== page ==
Passed in 1938 and amended in 1971, the Javits-Wagner-O'Day Act (41 U.S.C. 8501-8506) and the AbilityOne® Program, create employment and training opportunities for people who are blind or who have other severe disabilities. Federal purchasing of SKILCRAFT® and other products and services under the AbilityOne Program employs more than 47,000 Americans across the nation. Through this employment, people who are blind or have other severe disabilities are able to serve their country by providing necessary products and services to the federal government and the armed services.
The AbilityOne program is a preferred supply source for federal employees. The Program is administered by the U.S. AbilityOne Commission. Two national, independent organizations, National Industries for the Blind (NIB) and SourceAmerica (formerly NISH) help state and private nonprofit agencies participate in the AbilityOne program.
The AbilityOne Program collaborates with federal customers to satisfy their needs with quality products and services at fair market prices and leverages a national network of nonprofit agencies to further develop and expand the wide array of solutions it provides. Benefits of the AbilityOne program to the federal government and to taxpayers include:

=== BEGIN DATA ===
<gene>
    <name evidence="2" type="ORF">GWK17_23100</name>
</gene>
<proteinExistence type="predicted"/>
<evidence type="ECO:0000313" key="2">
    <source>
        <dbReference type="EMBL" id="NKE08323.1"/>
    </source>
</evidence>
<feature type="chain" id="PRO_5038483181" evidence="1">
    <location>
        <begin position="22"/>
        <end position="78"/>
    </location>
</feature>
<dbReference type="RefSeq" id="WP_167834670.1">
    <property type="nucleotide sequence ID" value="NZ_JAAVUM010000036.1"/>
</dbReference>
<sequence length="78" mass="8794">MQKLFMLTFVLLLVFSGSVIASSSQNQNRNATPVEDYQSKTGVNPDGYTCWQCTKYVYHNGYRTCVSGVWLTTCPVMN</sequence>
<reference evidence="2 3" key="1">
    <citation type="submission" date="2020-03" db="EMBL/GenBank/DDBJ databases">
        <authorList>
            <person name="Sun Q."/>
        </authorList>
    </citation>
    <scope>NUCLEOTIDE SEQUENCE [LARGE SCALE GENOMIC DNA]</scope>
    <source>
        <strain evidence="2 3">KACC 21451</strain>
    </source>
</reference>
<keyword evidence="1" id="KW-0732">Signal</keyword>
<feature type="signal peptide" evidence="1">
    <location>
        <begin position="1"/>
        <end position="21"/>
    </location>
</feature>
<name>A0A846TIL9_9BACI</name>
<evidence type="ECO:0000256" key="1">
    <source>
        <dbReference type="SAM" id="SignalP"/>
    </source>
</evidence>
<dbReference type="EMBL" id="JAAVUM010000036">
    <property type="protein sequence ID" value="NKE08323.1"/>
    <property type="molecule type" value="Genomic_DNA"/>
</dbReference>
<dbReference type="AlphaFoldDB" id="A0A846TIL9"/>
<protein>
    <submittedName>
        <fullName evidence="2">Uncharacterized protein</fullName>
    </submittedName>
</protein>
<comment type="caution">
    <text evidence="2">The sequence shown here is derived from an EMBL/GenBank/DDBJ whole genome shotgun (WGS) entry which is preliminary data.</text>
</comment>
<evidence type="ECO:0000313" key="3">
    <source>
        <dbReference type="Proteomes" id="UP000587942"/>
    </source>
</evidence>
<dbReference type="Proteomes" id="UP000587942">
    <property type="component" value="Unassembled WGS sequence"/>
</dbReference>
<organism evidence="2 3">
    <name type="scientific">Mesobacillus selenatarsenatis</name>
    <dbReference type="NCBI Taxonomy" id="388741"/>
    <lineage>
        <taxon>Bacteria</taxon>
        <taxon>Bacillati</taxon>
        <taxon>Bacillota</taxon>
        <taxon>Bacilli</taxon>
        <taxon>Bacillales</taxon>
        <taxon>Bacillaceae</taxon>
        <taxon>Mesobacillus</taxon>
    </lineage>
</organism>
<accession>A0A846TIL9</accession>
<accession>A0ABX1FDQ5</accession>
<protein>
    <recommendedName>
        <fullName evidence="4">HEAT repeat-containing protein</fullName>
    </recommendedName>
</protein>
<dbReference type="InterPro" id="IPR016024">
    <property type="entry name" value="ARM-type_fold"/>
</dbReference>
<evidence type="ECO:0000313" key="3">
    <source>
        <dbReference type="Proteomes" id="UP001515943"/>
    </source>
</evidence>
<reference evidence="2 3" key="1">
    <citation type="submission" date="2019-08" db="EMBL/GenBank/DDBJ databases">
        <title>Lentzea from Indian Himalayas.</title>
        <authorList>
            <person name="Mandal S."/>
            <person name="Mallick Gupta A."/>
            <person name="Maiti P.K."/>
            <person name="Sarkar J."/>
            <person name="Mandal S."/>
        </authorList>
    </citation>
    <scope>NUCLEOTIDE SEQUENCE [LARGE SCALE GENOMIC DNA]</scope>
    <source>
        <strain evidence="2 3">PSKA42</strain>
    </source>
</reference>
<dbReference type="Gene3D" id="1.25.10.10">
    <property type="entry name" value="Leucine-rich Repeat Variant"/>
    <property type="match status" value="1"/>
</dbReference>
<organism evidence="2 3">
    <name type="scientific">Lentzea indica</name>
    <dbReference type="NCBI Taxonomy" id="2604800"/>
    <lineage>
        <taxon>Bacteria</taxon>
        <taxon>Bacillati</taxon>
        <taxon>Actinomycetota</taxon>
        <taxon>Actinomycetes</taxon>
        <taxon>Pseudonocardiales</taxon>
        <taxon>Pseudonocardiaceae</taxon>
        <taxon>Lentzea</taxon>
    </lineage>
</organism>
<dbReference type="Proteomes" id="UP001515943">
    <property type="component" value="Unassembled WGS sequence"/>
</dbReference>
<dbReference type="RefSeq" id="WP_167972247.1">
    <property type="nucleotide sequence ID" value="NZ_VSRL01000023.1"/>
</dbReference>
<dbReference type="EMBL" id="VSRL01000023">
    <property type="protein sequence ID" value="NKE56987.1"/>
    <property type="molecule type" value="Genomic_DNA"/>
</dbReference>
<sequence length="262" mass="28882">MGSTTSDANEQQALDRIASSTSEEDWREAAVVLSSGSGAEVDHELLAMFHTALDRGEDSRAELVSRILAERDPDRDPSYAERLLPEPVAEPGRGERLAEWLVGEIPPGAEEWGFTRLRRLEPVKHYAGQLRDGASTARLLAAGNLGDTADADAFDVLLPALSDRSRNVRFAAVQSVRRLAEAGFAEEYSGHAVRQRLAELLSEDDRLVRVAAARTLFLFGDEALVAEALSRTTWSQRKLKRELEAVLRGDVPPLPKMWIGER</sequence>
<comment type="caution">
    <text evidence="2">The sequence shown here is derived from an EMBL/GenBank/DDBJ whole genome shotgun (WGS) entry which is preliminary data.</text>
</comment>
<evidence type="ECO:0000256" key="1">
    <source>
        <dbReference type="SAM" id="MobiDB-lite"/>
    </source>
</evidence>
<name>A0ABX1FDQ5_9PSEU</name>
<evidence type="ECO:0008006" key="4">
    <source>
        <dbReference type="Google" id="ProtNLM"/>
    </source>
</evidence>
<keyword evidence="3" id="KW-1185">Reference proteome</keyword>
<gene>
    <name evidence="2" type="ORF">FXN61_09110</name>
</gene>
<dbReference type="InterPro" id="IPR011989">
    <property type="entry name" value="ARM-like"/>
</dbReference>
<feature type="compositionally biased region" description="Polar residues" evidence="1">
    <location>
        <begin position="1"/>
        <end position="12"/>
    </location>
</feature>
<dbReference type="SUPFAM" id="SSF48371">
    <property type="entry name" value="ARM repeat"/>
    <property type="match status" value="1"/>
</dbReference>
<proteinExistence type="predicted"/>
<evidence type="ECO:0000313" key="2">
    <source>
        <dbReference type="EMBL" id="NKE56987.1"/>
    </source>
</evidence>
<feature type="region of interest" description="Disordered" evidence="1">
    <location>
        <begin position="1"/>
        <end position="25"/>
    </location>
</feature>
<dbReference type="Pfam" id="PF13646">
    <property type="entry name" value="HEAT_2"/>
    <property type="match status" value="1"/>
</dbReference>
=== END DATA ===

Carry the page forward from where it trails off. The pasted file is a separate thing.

- High quality supplies and services
- On-time delivery
- Reasonable prices
- Reduction of paperwork and pre/post award costs
- Central points of contact to solve problems/facilitate action
- Reduced disability payments and increased tax revenues
To many, the AbilityOne program is an example of government at its best. While the purpose of the Program is first and foremost to provide employment and training for people who are blind or have other severe disabilities, it does not represent a handout. Non-profit agencies that employ people who are blind or have other severe disabilities must demonstrate that they can offer the government quality supplies and services at reasonable prices while maintaining a ratio of 75 percent of direct labor employees who are blind or have other severe disabilities.